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ManpowerGroup has carried out research into the impact of robots in the workplace in South Africa. The report, titled ‘Humans Wanted: Robots Need You’ interviewed 19,000 employers in 44 countries. Employers were asked about the impact of automation on job growth in their organisations in the next two years; the functions they plan to increase headcount the most, and the types of skills they are looking for; and the talent strategies they are implementing to ensure a future-fit workforce. Here are the results.

Report results:

Employers are being proactive in the face of rapid advancement of technology. 87% of employers interviewed indicated their plan to increase or maintain headcount as a result of automation. This contradicts a general fear that robots will be taking over the workplace, to the detriment of humans. Instead of reducing employment opportunities, organisations are investing in digital, shifting tasks to robots and creating jobs. Organisations are also investing in digital, shifting tasks to robots and creating jobs. Companies are scaling their up-skilling programs so that their human workforce can perform new and complementary roles to those done by machines.

“As the employment and work environment continues to evolve, employers have an important role to play in terms of creating a culture of learning and working to build talent. Automation is changing the way that organisations operate. said ManpowerGroup South Africa’s managing director, Lyndy van den Barselaar.“Learnability needs to be encouraged and nurtured – not only for the sake of the employee but for the sake of each and every organisation operating in the modern world.”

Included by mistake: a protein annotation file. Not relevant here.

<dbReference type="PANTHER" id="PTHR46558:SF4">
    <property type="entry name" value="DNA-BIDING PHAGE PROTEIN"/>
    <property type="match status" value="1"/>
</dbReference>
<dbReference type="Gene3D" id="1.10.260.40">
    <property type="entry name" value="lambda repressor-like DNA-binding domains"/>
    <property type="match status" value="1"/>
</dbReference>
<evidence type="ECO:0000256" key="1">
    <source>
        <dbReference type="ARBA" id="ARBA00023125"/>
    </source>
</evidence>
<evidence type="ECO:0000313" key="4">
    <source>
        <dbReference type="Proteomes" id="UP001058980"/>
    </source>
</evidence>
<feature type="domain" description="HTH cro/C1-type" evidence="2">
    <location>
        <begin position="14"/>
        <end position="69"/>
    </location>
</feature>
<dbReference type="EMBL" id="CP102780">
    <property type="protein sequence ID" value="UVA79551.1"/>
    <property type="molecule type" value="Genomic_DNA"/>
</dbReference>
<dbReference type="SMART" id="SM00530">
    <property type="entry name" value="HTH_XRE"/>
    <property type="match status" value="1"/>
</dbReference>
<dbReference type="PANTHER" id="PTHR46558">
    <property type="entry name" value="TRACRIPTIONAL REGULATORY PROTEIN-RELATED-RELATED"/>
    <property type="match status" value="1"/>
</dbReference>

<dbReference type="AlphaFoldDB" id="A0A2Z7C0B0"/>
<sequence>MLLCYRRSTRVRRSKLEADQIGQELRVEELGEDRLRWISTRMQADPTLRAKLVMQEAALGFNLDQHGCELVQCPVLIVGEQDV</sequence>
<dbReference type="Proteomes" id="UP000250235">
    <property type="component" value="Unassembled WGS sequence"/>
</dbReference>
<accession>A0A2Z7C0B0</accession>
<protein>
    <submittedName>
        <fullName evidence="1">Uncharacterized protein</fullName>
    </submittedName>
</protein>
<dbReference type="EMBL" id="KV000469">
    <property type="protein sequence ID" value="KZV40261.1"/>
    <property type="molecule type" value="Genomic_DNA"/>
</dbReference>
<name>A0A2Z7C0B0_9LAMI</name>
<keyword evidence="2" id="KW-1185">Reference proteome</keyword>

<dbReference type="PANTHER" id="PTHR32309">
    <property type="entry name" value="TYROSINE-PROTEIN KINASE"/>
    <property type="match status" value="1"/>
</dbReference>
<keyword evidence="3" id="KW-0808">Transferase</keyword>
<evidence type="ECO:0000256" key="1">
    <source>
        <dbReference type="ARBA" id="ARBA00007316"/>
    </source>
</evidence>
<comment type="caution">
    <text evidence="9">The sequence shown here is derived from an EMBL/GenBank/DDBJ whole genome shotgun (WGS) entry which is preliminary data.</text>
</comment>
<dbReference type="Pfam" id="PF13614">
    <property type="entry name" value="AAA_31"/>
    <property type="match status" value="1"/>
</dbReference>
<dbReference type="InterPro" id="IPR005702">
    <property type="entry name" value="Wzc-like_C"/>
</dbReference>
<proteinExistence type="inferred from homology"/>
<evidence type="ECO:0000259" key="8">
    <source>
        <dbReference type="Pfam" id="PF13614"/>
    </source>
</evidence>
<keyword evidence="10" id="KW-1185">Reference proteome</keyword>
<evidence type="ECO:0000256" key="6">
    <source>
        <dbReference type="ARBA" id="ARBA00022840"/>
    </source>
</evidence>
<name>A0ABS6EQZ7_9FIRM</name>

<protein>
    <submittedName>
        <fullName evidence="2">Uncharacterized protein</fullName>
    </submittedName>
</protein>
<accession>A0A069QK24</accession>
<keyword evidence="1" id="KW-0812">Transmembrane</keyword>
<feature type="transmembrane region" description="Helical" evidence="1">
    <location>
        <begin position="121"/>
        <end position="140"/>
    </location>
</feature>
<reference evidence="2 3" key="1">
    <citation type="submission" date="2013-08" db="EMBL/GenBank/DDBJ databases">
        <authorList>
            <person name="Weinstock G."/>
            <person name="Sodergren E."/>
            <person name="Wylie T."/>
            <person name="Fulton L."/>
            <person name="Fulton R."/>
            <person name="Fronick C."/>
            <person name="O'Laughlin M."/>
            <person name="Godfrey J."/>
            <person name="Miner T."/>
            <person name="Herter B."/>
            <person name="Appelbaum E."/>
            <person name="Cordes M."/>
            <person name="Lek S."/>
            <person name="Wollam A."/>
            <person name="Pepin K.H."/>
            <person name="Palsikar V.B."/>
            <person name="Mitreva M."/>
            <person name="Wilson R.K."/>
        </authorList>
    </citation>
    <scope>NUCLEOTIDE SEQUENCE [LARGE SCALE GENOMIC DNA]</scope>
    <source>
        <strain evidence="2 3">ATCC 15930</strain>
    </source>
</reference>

Upskilling is the future

A major focus by employers is on upskilling their workforce. They focus on this to prepare their workforce for the fourth industrial revolution. 84% of organisations expect to be upskilling their workforce by 2020.

“With the lifespan of skills shorter than ever, learnability is becoming the new ‘must have’ trait for employees to have – that is the ability and desire to grow and adapt one’s skillset to stay employable for the long term,” said van den Barselaar.“In order for any organisation to succeed, they need to play their part in creating a culture of learnability amongst their employees, and employees need to recognise the importance of up-skilling to stay relevant and employable. This is certainly ahead of experience in terms of desirable characteristics.”

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